Commitment to Distance Running: Coping Mechanism or Addiction?

By Leedy, M. Gail | Journal of Sport Behavior, September 2000 | Go to article overview

Commitment to Distance Running: Coping Mechanism or Addiction?


Leedy, M. Gail, Journal of Sport Behavior


Controversy exists regarding the psychological effects of distance running. While running has been used as an adjunctive treatment for depression and anxiety, it has also been characterized as a negative addiction. In the present study, anxiety and depression traits were measured for a heterogenous group of runners. These runners also provided information regarding their motivations for running and their training patterns. Those runners classified as Highly Committed had lower anxiety traits and depression traits than those classified as Recreational Runners. Regardless of their level of commitment, health and fitness concerns were the strongest motivators for training. These data provide evidence that strong dedication to distance running is associated with positive traits rather than with negative aspects of addiction.

Distance running, initially popularized as a means of achieving physical health (Fixx, 1977), has been promoted as an aid to maintaining or achieving mental health as well (Byrne & Byrne, 1993). According to Glasser (1976), running is the "hardest but surest way to positive addiction", assisting people in finding strength and power, and leading a fuller life (p. 100). The characterization of running as a positive addiction helped popularize the first "running boom" in the 1970's, spurring Carmack and Martens (1979) to develop a scale to quantify the concept of positive addiction.

The positive effects of aerobic exercise, such as running, have continued to be an important topic in the intervening years. Martinsen and Morgan (1997) conclude that, in spite of relatively few controlled studies, there is sufficient evidence to support exercise as an antidepressant for those persons who are clinically depressed or who have elevated depression scores. Running has been associated with decreased levels of depression, comparable to that seen with counseling (Greist, Klein, Eischens, Gurmam, & Morgan, 1979). "Running therapy" has even been utilized to promote cognitive processing, and non-verbal communication between client and therapist (Hays, 1994).

Similarly, Raglin (1997) concludes that acute vigorous exercise can reduce transient levels of anxiety, while chronic exercise programs reduce trait anxiety levels, or general disposition for anxiety. This reduction in anxiety, like that reported for depression, is most apparent in clinical populations or for those subjects with elevated anxiety levels prior to exercise. The specific effects of distance running on mood states in non-clinical populations have also been studied. Morris and Salmon (1994) determined that distance runners experience a decreased negative mood and an increased positive mood just after a run.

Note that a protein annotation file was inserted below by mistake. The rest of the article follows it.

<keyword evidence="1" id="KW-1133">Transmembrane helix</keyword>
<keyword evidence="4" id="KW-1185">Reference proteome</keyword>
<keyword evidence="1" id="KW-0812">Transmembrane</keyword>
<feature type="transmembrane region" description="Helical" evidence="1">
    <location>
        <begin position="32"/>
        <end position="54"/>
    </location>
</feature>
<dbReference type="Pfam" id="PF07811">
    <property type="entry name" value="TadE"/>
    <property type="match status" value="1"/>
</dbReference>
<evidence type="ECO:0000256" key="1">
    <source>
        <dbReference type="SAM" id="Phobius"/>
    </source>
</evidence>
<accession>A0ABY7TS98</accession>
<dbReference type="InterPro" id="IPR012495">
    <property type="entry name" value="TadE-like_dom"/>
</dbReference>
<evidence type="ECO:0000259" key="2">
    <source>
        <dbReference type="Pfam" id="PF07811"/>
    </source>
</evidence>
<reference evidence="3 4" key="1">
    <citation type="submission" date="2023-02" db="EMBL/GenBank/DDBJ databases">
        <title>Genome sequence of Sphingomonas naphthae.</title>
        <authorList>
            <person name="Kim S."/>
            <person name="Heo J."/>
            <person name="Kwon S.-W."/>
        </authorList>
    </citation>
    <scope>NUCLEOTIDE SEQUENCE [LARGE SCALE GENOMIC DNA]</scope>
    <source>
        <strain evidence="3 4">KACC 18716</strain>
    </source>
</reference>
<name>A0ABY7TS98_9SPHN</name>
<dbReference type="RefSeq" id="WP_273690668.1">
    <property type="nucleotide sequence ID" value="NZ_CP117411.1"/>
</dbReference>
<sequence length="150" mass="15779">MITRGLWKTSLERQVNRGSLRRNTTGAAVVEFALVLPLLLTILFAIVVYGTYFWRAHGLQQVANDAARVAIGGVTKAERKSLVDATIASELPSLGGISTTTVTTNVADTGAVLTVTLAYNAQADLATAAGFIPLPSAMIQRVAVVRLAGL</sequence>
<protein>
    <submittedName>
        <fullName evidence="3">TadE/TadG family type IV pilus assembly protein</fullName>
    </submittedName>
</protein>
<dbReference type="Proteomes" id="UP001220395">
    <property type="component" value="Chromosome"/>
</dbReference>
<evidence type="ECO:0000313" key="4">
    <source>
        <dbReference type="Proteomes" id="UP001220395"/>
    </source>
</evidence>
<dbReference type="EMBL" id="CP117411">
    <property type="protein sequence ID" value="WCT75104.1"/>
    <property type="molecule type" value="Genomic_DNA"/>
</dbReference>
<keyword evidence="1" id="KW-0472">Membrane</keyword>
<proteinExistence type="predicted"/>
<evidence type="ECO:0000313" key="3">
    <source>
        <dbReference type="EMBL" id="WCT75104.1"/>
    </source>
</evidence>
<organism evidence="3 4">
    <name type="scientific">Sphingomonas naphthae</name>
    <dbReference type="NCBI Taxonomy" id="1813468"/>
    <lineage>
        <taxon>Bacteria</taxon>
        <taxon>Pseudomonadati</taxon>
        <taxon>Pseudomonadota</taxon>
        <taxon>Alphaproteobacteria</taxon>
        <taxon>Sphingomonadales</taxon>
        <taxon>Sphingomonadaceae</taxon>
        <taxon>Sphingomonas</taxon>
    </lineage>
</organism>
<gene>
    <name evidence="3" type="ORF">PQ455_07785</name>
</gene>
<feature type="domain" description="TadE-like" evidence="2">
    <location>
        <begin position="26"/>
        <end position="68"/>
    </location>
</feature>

In contrast, chronic exercise regimes have been suggested to have a negative impact on mental health. Running in particular has been viewed as resulting in a "negative addiction", in that runners have been reported to use their running to help them cope with daily stresses, just as some people turn to drugs or alcohol (Conboy, 1994; Hailey & Bailey, 1982; Rudy & Estok, 1989; 1990).

Scales of negative addiction have been developed to measure the degree to which running dominates a person's life. Runners with higher scores on these scales have histories of running for more years and running longer distances than more moderate runners (Hailey & Bailey, 1982). Also, runners with higher negative addiction scores appear to have lower levels of self-esteem and higher levels of anxiety, according to Rudy and Estok (1989).

As further evidence of running addiction, it has been argued that regular runners may experience withdrawal when they are unable to run (Morgan, 1979). Conboy (1994) reports that, while runners' scores on the Profile of Mood States (POMS) are quite positive overall, their mood states are more negative on non-running days than on running days. Longer-term withdrawal effects, following two weeks of enforced non-running, have also been reported. …

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Commitment to Distance Running: Coping Mechanism or Addiction?
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